39-43: Four more things I’ve learned about product management

Last Tuesday I felt a bit like Gwyneth Paltrow. This wasn’t because I had a sudden hankering for colonic irrigation or conscious uncoupling. Rather, I felt a bit like her character in the film Sliding Doors, in which the difference between missing and catching a tube train creates two parallel, but very different paths through the rest of the story.

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9: Everything benefits from a good start in life

I’m writing about one hundred things I’ve learned about being a product manager.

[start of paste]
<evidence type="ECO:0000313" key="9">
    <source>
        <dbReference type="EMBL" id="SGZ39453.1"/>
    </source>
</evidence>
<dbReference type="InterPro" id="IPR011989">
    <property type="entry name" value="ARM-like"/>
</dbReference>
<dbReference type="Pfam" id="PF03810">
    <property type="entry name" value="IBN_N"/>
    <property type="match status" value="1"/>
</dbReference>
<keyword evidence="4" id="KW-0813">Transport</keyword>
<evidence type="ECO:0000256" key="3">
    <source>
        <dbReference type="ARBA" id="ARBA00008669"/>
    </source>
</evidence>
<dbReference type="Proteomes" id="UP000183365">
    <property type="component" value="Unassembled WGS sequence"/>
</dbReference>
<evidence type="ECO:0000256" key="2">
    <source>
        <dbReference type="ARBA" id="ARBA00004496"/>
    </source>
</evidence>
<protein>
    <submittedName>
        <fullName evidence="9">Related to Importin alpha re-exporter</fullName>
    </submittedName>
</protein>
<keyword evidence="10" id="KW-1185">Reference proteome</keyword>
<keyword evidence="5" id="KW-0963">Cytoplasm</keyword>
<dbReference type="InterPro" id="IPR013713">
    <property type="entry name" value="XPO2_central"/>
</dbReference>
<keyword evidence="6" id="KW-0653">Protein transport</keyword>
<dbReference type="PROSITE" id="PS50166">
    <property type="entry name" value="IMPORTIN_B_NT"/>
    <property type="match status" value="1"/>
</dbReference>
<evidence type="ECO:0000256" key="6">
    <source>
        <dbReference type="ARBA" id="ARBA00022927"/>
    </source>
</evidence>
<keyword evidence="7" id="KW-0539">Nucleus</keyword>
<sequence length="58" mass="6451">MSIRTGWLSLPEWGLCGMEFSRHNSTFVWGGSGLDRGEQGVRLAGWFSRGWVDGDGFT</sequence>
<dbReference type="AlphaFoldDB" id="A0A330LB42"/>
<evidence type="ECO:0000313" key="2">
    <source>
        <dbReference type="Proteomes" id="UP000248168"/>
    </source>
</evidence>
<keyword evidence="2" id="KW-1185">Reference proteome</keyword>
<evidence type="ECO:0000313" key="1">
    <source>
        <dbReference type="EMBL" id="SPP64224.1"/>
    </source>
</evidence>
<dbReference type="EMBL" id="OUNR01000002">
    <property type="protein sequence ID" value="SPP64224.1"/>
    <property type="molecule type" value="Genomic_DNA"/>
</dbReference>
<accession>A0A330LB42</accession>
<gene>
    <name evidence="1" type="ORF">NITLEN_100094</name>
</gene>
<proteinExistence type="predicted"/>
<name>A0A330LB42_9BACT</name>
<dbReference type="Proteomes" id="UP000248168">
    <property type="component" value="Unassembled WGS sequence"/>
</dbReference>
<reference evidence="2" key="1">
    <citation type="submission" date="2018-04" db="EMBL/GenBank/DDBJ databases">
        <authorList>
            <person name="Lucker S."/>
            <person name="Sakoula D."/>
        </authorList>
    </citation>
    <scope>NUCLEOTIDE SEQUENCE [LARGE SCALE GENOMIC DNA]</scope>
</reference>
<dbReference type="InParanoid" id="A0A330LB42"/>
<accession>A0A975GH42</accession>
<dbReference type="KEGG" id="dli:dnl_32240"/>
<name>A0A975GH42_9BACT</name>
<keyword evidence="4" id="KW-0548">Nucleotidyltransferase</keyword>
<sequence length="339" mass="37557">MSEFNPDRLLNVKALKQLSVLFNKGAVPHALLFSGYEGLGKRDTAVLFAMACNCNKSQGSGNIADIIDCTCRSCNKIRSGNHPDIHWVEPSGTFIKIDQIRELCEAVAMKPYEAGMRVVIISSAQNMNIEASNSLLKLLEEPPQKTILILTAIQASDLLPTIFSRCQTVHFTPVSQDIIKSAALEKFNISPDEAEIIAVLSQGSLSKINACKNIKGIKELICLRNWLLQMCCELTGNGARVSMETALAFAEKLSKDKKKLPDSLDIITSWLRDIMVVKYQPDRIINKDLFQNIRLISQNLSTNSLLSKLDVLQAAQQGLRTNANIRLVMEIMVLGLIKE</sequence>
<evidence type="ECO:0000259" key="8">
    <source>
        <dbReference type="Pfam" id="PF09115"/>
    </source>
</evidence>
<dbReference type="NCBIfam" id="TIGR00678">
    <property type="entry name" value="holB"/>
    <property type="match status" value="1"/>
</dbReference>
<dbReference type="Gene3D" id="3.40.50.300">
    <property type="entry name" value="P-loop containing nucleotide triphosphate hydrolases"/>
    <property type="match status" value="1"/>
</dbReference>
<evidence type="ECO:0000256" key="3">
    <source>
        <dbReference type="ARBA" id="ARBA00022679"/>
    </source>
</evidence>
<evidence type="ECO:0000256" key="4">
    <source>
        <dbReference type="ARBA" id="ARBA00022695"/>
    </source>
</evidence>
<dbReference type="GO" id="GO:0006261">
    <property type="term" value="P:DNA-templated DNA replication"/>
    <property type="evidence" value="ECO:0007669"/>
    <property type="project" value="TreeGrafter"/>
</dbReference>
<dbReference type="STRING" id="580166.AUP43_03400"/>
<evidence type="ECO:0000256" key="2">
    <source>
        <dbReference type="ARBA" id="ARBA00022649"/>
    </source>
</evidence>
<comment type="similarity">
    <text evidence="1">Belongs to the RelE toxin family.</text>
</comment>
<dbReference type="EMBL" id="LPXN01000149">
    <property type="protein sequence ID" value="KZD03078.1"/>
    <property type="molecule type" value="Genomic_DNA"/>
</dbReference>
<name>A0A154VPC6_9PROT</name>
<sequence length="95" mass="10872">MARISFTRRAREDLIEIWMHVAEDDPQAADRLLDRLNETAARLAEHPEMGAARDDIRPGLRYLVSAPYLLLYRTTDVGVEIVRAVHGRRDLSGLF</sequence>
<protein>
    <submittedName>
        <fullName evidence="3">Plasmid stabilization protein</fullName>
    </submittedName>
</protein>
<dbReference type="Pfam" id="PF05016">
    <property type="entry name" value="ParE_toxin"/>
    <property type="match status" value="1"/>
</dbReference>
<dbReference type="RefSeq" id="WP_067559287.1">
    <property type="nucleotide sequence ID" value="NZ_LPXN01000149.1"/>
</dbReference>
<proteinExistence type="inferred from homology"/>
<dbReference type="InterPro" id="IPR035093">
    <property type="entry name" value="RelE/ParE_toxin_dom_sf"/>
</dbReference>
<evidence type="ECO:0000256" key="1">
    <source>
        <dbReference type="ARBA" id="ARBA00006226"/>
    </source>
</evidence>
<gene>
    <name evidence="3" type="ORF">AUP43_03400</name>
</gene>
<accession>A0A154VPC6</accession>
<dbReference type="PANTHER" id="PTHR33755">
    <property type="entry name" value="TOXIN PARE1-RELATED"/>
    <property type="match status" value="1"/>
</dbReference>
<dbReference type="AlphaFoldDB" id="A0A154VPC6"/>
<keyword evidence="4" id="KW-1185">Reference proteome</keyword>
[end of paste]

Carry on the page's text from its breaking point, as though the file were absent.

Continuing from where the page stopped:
Don’t you find that it is always so hard to recover something that started badly?  Whether it’s a development project, a product launch, or a new starter in your team, you can be reasonably certain that each will benefit from a good start.

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end of life /ɛ́nd ə́v lájf/   v. To discontinue, drop, put out of misery, send to sleep with the fishes, take round the back and shoot, go the way of the Norwegian Blue


Product managers are full of contradictions: if we’re not busting a gut to launch something, we’re trying to kill our older products off.

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